South Salem Cycleworks: Salem, Oregon
(503) 480-2001
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Modern Components - Campagnolo Athena Hubs

Athena hubs on this page: Rear 36-hole threaded hub | Front 32-hole hub | Front 28-hole hub

Other Modern Campagnolo hubs: Record | Chorus | Centaur | Veloce | Mirage | Xenon
Campagnolo Vintage hubs can be found here.

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Tullio CampagnoloHere is the official story: The Campagnolo component company got its start in 1927 when a reasonably successful amateur racer name Gentullio Campagnolo was racing in the Gran Premio della Vittoria. On that November 11, "Tullio" Campagnolo (pictured on the left) was crossing the Croce d'Aune pass and needed to change gears. In those days, that meant loosening the rear wheel so that the chain could be moved to a different sized rear cog.

But this was November in the high Dolomite mountains. At 3,300 feet (1,015 meters), Campagnolo couldn't loosen the frozen wing nuts securing his rear wheel. He famously said to himself,"Bisogna cambià qualcossa de drio." (the dialect of his hometown Vicenza for "Bisogna cambiare qualcosa dietro", or "something must be changed in the rear"). Though Campagnolo did finish fourth in that race, what followed has affected nearly every rider of lightweight bikes.

He invented the quick-release hub skewer. With the flip of a lever, the wheel is loosened or tightened almost instantly.

In 1930 Campagnolo patented his brilliant invention and was soon having a local machine shop make his hubs.

Tullio Campagnolo

Campagnolo in his factory with an early version of of his gear-changing system. This photo is probably of Campagnolo around 1946-47.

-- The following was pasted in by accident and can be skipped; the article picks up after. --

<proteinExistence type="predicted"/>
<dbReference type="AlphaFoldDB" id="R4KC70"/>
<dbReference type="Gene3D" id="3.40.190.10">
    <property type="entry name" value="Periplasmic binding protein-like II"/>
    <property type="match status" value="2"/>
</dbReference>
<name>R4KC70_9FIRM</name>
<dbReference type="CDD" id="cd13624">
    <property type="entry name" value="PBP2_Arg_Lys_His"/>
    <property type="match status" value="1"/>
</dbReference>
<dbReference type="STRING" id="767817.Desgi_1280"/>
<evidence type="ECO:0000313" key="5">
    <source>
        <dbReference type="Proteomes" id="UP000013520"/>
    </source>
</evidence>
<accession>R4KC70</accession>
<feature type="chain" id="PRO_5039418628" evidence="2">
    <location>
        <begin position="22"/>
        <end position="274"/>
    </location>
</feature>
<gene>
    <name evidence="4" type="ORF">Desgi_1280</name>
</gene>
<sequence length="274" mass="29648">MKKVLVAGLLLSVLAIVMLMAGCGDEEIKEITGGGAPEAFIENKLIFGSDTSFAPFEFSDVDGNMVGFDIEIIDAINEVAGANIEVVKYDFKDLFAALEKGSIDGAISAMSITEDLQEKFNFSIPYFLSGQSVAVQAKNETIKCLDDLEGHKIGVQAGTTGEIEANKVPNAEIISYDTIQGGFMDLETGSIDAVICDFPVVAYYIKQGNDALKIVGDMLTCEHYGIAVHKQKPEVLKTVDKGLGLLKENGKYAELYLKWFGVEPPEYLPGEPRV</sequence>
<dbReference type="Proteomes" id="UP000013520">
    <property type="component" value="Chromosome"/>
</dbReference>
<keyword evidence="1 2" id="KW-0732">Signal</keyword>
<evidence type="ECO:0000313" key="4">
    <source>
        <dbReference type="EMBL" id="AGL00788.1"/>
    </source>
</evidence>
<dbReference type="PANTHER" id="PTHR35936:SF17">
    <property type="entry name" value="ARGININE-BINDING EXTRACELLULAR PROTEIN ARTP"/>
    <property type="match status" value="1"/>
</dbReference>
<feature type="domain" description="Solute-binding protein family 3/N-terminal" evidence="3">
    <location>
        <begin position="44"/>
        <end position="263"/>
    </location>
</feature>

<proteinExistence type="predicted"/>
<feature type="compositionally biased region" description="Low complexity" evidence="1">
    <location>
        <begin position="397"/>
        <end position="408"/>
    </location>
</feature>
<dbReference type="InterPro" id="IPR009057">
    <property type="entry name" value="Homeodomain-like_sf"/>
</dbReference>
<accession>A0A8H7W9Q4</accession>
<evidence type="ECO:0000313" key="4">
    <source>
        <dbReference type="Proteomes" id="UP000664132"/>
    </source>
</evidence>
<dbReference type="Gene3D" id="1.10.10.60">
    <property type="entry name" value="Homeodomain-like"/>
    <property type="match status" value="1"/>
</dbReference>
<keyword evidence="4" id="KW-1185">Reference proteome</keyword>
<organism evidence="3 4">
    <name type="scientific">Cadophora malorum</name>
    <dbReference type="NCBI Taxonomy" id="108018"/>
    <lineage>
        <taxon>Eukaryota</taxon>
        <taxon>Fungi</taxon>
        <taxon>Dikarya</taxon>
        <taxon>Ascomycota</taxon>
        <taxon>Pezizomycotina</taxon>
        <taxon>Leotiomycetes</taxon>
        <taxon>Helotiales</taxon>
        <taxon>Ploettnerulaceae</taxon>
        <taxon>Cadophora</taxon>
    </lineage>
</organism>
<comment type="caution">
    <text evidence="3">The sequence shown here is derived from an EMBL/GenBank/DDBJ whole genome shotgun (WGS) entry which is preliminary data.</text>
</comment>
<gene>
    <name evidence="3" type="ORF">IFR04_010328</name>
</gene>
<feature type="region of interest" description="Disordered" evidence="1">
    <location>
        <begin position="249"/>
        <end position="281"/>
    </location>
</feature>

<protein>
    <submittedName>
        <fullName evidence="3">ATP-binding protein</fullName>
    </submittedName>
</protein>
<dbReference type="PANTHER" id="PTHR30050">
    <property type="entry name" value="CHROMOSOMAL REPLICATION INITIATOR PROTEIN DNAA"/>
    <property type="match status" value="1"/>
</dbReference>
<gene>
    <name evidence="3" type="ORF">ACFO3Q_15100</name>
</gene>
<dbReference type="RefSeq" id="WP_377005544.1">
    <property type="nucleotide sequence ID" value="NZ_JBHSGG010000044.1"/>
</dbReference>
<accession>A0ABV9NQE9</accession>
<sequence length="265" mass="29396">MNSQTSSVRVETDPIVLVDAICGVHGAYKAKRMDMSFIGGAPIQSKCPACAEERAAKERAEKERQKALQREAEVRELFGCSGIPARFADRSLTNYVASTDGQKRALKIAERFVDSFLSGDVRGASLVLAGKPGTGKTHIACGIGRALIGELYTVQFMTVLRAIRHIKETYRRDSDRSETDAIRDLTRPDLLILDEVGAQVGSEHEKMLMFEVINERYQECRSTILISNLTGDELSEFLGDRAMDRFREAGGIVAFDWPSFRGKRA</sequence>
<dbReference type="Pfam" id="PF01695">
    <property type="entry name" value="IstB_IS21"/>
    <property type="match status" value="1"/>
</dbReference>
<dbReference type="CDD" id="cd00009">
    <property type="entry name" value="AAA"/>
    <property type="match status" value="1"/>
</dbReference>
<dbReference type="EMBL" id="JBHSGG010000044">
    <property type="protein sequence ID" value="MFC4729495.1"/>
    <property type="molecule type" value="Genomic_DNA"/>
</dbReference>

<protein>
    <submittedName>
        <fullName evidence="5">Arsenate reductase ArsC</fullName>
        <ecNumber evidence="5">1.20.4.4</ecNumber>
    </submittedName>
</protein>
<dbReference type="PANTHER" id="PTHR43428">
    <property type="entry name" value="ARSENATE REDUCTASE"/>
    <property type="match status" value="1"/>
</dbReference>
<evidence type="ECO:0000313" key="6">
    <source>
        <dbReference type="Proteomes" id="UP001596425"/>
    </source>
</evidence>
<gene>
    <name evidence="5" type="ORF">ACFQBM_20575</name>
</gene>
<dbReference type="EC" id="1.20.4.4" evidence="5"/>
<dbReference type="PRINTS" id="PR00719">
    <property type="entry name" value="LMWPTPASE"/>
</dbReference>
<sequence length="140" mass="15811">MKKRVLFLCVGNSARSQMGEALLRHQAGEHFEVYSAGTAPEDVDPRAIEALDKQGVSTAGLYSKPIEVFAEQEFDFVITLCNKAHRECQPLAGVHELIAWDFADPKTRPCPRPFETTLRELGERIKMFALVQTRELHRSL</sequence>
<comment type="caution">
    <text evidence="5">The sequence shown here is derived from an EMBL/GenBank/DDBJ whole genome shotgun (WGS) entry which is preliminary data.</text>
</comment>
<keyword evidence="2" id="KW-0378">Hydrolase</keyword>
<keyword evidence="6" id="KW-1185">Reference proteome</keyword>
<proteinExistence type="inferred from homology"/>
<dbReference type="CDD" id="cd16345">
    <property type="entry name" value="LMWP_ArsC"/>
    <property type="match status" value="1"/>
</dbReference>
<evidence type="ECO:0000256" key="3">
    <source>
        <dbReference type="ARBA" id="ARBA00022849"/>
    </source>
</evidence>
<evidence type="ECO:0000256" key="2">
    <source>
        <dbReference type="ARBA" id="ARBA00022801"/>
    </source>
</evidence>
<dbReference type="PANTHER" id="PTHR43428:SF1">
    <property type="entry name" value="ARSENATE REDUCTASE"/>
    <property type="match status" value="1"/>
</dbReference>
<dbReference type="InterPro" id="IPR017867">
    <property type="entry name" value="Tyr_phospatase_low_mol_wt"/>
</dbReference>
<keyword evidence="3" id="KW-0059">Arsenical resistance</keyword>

Well... historians have gone back and looked again at the story. They find no record of a Gran Premio della Vittoria race in the Dolomites that November. There was one in 1925. And further, it is asserted that there is no 1930 Campagnolo patent for the quick-release. Modern historians say Campagnolo's quick-release patents are for improvements on an existing device.

In any case, by the mid 1930s Campagnolo was exporting his hubs, which were not particularly superior to his competition, except they had his superb quick release. Still, growth was slow. He didn't hire his first full-time employee until 1940.

It was after the war that Campagnolo's fertile genius (and he was a genius, let there be no doubt about that) and desire to make the world's finest parts caused the company to become the well-known and revered company it is today. In 1951 Hugo Koblet won the Tour de France using Campagnolo derailleurs.

Campagnolo went from strength to strength, creating one brilliant, beautifully designed and made component after another.

Campagnolo Athena 36-hole rear hub, 126mm axle

  • Hub thread is English: 1.370 x 24
  • Campagnolo produced this hub 1988 - 1991

We have two new #1 | #2 & 1 lightly used

Campagnolo Athena 36-hole rear hub, 126mm axle, #1. New, $90.00

Athena rear hub

English threaded, 126 axle

Campagnolo Athena hub

Another view

Campagnolo Athena 36-hole rear hub, 126mm axle, #2. New, $90.00

Athena rear hub

This hub has been waiting decades to be laced up and ridden.

Campagnolo Athena hub

Another view

Campagnolo Athena 36-hole rear hub, 126mm axle. Lightly Used, $40.00

Part# HB-17

Athena rear hub

Clearly English threaded. The bearing feel lovely.

Athena rear hub

Side view

Campagnolo Athena 32-hole front hub. New, $75.00

Part# 52211

  • Though not in the picture, this new Athena front hub does come with a skewer.
  • Produced in the late 1980s - early 1990s

Athena front hub

Skewer is included

Campagnolo Athena 28-hole front hub. New, $100.00

Part# 52210

  • We have three.
  • The dustcaps have grease ports, as shown in the bottom two pictures.

Campangolo Athena front hub

Go light, just 28 spokes in your front wheel with this hub.

Campagnolo Athena front hub

Here's an end-on view. You can see the greaseport hole on the left side of the dust cap

Athena front hub

Here's the same hub flipped around